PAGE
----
“Isn’t this the best time in the world to be alive?”
“Isn’t this the best time in the world to be alive?”, Mike asked on Twitter. It’s a very good question, resonant, full of feeling, one that matters. Let’s answer it, because it will tell us something maybe a little deep and true about ourselves, and this strange and troubled age we live in.
The way that we come to assume “yes” in the answer to this question is through a simple economic calculus of the human good. The most famous summary is Steven Pinker’s argument: global violence has declined, as counted by numbers of wars, and so on (more sophisticated thinkers would add: while poverty has shrunk) therefore, it’s the best time to be alive, ever, period. Indisputable, right? Wrong.
There’s a huge hole in this way of thinking, a kind of unreason. Can you spot it yet? It doesn’t weigh the dead. The total number of people killed in World War I and II was north of 80 million. More people died in the 20th century at one another’s hands than in all of human history, combined. Let’s sharpen that, and bring out what it really means.
The 20th century was the greatest loss of human potential, ever. Each of those 80 million dead had some kind of possibility: to live this long, for so much happiness, to enjoy and create and give and work and love so much. We could even try and operationalize that formally — we could say that X million life-years, happiness-years, years of relationships, and so on, were lost. That’s somehow beginning to weigh, really reckon with, the loss of unrealized human potential — not that there is any one right way, only that we can and should try.
So the first mistake of the old paradigm is to ignore unrealized potential — and just say because some existent quantity is declining or increasing, the world is “better”. But that’s only revealing our blindness: not counting what we have destroyed to begin with, we demonstrate that our calculus of the human good is one-sided, incomplete, invalid, inaccurate. Of course such a deficient calculus leads us straight back to where we began — and now the threat of world war looms again. I’ll come back to that.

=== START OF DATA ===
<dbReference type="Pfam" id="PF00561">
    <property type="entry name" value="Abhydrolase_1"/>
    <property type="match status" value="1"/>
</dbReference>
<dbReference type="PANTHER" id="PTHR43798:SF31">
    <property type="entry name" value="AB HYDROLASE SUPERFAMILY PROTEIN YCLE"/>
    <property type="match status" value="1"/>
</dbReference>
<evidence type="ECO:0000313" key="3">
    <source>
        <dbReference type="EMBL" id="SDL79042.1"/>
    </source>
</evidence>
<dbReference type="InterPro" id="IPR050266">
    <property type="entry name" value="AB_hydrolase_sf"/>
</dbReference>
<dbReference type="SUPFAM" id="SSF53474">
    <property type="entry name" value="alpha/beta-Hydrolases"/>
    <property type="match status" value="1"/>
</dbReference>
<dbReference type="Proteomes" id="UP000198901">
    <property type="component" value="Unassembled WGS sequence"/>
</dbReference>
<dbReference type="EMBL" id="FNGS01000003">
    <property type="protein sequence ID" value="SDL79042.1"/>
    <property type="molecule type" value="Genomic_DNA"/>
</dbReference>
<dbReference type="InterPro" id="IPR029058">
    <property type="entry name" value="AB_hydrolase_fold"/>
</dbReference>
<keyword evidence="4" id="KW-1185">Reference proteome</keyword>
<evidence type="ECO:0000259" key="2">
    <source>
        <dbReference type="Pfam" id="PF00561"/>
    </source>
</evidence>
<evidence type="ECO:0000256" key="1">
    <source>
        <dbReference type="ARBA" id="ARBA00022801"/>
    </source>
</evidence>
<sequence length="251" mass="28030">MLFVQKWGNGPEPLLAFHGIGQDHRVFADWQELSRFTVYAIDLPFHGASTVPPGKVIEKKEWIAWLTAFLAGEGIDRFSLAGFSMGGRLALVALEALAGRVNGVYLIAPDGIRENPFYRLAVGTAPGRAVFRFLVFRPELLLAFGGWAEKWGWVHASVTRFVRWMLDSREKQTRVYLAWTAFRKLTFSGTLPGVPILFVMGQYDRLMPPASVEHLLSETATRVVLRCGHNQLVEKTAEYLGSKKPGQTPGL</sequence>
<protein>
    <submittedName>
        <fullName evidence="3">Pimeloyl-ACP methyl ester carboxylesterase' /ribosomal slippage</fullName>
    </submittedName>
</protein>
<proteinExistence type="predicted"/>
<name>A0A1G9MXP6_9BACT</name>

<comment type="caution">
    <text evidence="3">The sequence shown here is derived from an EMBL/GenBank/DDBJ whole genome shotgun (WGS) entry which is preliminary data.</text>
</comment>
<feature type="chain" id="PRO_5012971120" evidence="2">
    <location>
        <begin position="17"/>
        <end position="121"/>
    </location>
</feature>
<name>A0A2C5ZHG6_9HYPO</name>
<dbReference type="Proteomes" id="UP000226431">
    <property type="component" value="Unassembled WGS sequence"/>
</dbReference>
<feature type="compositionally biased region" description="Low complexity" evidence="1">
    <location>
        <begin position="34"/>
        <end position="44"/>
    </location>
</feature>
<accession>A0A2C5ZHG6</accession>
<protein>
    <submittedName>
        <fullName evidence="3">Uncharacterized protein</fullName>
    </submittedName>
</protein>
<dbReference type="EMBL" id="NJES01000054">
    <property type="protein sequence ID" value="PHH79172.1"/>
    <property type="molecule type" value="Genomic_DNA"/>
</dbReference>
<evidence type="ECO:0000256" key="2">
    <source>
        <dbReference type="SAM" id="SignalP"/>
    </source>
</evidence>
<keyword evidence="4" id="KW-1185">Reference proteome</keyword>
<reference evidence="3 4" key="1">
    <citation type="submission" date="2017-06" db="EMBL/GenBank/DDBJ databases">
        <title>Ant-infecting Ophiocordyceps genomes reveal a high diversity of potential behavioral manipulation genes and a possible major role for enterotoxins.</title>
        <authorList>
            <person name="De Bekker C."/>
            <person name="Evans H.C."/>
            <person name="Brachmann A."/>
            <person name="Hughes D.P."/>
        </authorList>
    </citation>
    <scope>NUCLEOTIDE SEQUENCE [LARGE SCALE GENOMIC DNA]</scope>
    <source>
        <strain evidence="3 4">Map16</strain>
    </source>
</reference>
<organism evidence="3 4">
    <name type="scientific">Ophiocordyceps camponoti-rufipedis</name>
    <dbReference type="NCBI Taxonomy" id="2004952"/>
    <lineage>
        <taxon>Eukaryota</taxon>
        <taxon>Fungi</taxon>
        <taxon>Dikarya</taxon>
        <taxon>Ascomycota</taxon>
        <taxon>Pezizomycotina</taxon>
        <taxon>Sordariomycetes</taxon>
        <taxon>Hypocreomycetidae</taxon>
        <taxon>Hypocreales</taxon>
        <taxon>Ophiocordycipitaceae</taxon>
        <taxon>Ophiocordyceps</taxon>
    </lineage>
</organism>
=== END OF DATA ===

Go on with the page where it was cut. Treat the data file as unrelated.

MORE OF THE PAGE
So how are we to really “add up” unrealized potential? Can we merely say that because one person lives, and another dies, the scales are balanced, and we are at net zero? No. We cannot do that at all, not if we are analytically honest or genuinely thoughtful about life.
Life isn’t transitive. What I mean by that is: if I were to suddenly take away your wife, husband, partner, and replace them with another person, you would be devastated. Your well-being would be forever shrunked and damaged. People are not interchangeable, fungible, replaceable. So we cannot merely “subtract” one person’s well being from another — we can’t simply say that because more happiness-years were created over the 20th century than were lost, all is well. This kind of calculus can easily lead us astray too: I can say that killing some scapegoated group is just fine, as long as it makes a majority happy.